… this is a mistake and Einstein corrected it in such and such a paper …
… this is Einstein’s opinion in the year of … and later … he changed it to … in …
… later he abandoned/returned to this approach in …, etc. 
The short, simple and right solution was found but, according to Infeld:
“The very distinguished professors in Princeton did not understand that Einstein’s mistakes were more important than their correct results” , p. 352.
The announcement (with some details) about the Russian collection was made in Uspekhi Fizicheskikh Nauk, in the issue dedicated to the 10th anniversary of Einstein’s death (http://ufn.ru/ru/articles/1965/7/ , see Л.Е. Черняк «О предстоящем издании на русском языке „Собрания научных трудов“ А. Эйнштейна» 86 586–587 (1965)). As it is written in its English edition (http://ufn.ru/en/):
“Physics-Uspekhi (Advances in Physical Sciences) is the English edition (cover-to-cover translation) of the Russian monthly journal Uspekhi Fizicheskikh Nauk (UFN). Translation into English started in 1958 with Russian volume 66. From 1958 until 1992 the journal was published by the American Institute of Physics.”
This is not entirely correct that it represents “cover-to-cover translation”, at least, with respect to the translation of the above mentioned issue: everything dedicated to Einstein, including the announcement about the Russian collection, was omitted in the English version (see http://ufn.ru/en/articles/1966/4/).
The only place, known to us, where the Russian collection was mentioned in English literature is the book “Albert Einstein. Creator & Rebel” by Banesh Hoffmann with the collaboration of Helen Dukas , p. 245:
“In 1965-67 the Russians brought out the complete scientific works of Einstein in four volumes. It was the only such collection”.
Helen Dukas, Einstein’s secretary, was not just aware about this collection but helped a lot in its preparation and her help was acknowledged by the Russian editors, e.g. in the editorial preface to the third volume :
Редакция благодарна Элен Дюкас, долго работавшей с Эйнштейном, за большую помощь в подготовке издания.
The Editorial Board is grateful to Helen Ducas, who has worked with Einstein for a long time, for her considerable help in the preparation of this edition.
and to the fourth volume:
Мы благодарны также Элен Дюкас (США) … за сведения о мало известных статьях и изданиях.
We also thank Helen Ducas (USA) … for information about the little-known articles and editions.
In 1972, “it was the only such a collection”, and 40 years later, in 2012, it remains “the only”. The centennial anniversary of Einstein’s GR (2015) is approaching very fast and quite likely will be celebrated, as the 50th anniversary, without a collection of Einstein’s works in English (in the current language of Physics), but new books about Einstein should be expected (it is already started: see e.g., “Einstein’s Jewish Science” ; by the way, there are some easily recognizable parallels between “German Physics” of Lenard and “American Physics” of Oppenheimer). All newspapers and magazines will publish editorials about Einstein and numerous conferences will be called with opportunities for many scientists to present their results that either not related to Einstein’s work or directly contradict his, still not easily accessible, scientific views.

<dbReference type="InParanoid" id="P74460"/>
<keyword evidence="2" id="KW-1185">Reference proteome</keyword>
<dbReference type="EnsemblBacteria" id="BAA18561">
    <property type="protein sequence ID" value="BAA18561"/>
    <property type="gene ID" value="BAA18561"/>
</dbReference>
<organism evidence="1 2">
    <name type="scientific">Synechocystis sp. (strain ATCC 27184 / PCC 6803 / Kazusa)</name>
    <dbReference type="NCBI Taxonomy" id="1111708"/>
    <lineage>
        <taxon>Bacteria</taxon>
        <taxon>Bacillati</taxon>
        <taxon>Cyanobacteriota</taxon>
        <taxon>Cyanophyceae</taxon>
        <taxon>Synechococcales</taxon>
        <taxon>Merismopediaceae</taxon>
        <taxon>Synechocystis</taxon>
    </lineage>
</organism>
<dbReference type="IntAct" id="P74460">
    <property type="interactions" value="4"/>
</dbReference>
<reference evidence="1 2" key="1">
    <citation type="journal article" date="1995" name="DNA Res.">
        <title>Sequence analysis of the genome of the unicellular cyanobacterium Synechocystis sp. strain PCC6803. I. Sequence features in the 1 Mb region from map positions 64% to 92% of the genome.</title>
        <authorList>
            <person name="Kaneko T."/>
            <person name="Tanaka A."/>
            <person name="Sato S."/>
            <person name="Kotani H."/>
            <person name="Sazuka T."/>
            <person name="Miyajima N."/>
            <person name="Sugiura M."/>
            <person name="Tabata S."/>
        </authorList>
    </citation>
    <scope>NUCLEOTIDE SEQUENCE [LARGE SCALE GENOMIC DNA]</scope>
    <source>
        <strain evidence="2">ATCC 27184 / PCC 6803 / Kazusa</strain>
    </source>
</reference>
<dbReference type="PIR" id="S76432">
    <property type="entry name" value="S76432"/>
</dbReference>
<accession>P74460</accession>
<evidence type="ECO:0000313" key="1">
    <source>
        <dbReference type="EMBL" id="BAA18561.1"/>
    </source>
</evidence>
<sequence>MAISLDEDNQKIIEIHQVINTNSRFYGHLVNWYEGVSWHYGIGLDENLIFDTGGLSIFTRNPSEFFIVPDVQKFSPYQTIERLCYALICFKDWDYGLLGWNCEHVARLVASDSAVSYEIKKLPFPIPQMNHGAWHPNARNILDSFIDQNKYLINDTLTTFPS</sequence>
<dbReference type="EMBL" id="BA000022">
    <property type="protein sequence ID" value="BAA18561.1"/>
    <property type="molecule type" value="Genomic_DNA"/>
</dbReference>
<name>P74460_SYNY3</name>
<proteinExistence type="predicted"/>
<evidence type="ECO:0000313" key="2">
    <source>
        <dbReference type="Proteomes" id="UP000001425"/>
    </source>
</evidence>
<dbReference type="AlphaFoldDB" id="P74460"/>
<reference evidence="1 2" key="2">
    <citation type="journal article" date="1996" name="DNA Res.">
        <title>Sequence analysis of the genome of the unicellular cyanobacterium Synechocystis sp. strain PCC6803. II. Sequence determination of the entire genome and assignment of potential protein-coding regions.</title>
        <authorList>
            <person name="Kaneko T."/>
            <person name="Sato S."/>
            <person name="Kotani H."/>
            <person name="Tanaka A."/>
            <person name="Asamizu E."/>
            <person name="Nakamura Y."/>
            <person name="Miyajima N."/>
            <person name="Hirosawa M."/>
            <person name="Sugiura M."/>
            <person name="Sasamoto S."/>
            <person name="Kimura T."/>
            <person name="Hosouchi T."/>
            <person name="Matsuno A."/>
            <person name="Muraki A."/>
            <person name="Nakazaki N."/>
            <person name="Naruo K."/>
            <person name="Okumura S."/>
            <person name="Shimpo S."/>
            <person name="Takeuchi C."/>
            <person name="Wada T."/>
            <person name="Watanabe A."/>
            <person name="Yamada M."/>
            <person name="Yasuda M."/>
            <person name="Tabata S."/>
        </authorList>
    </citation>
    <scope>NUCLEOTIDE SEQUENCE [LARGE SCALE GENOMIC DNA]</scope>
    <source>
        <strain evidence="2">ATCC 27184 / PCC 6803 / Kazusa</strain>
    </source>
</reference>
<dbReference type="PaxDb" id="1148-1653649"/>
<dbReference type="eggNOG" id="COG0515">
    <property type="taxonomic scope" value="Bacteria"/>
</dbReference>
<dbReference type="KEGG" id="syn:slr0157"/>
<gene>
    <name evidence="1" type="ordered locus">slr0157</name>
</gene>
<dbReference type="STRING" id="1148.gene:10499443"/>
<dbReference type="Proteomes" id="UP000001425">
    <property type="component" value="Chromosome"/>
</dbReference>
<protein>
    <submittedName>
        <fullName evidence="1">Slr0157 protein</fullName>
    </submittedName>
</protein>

In our opinion, if the centennial anniversary of Einstein’s GR will be celebrated without publishing his collected papers, then it means that Oppenheimer’s view prevailed and the conventional belief of physical community is to consider Einstein only as a useful “popular symbol”, trademark of Physics (a la very profitable cult of Hollywood celebrities).
 A. Einstein, The Complete Collection of Scientific Papers, Nauka, Moskva, 1965-1967, volumes 1-4 (in Russian).
 S.S. Schweber, “Einstein and Oppenheimer: Interactions and Intersections”, Science in Context, 19(4), 513-559 (2006).
 S.S. Schweber, “Einstein and Oppenheimer: The Meaning of Genius”, Harvard University Press, 2008;
 L. Infeld, “Quest: An Autobiography”, Chelsea Publishing Company, New York, N.Y., 1980. (This book is the second edition of “Quest: The Evolution of a Scientist”, 1941, which did not contain Epilogue where the quoted words were written.)
[4a] L. Infeld, “Why I Left Canada. Reflections on Science and Politic”, McGill-Queen’s University Press, Montreal an London, 1978 (see “Oppenheimer”, pp. 160-180).
 “Einstein’s Papers Go Online: Letters to Mistresses, Mom and a Bit of Science”.
Read more: http://world.time.com/2012/03/19/everything-really-is-relative-einsteins-personal-papers-now-a-click-away/#ixzz25Fjz3QSK
 “Oppenheimer View Of Einstein Warm But Not Uncritical” by HENRY KAMM, special to the New York Times, The New York Times, Dec 14, 1965, p. 88.
 R. Oppenheimer, “On Albert Einstein”, The New York Review of Books, March 17, 1966; http://www.nybooks.com/articles/archives/1966/mar/17/on-albert-einstein/?pagination=false
 P. Halsmann, “Einstein. In response to: ‘On Albert Einstein’ from the March 17, 1966 issue; http://www.nybooks.com/articles/archives/1966/may/26/einstein/
 “Science and Synthesis”, An International Colloquium organized by Unesco on the Tenth Anniversary of the Death of Albert Einstein and Teilhard de Chardin, Springer-Verlag, New York-Heidelberg-Berlin, 1971.
 B. Hoffmann, with the collaboration of Helen Dukas, “Albert Einstein. Creator & Rebel”, A Plume Book, New American Library, New York, London and Scarborough, Ontario, 1972.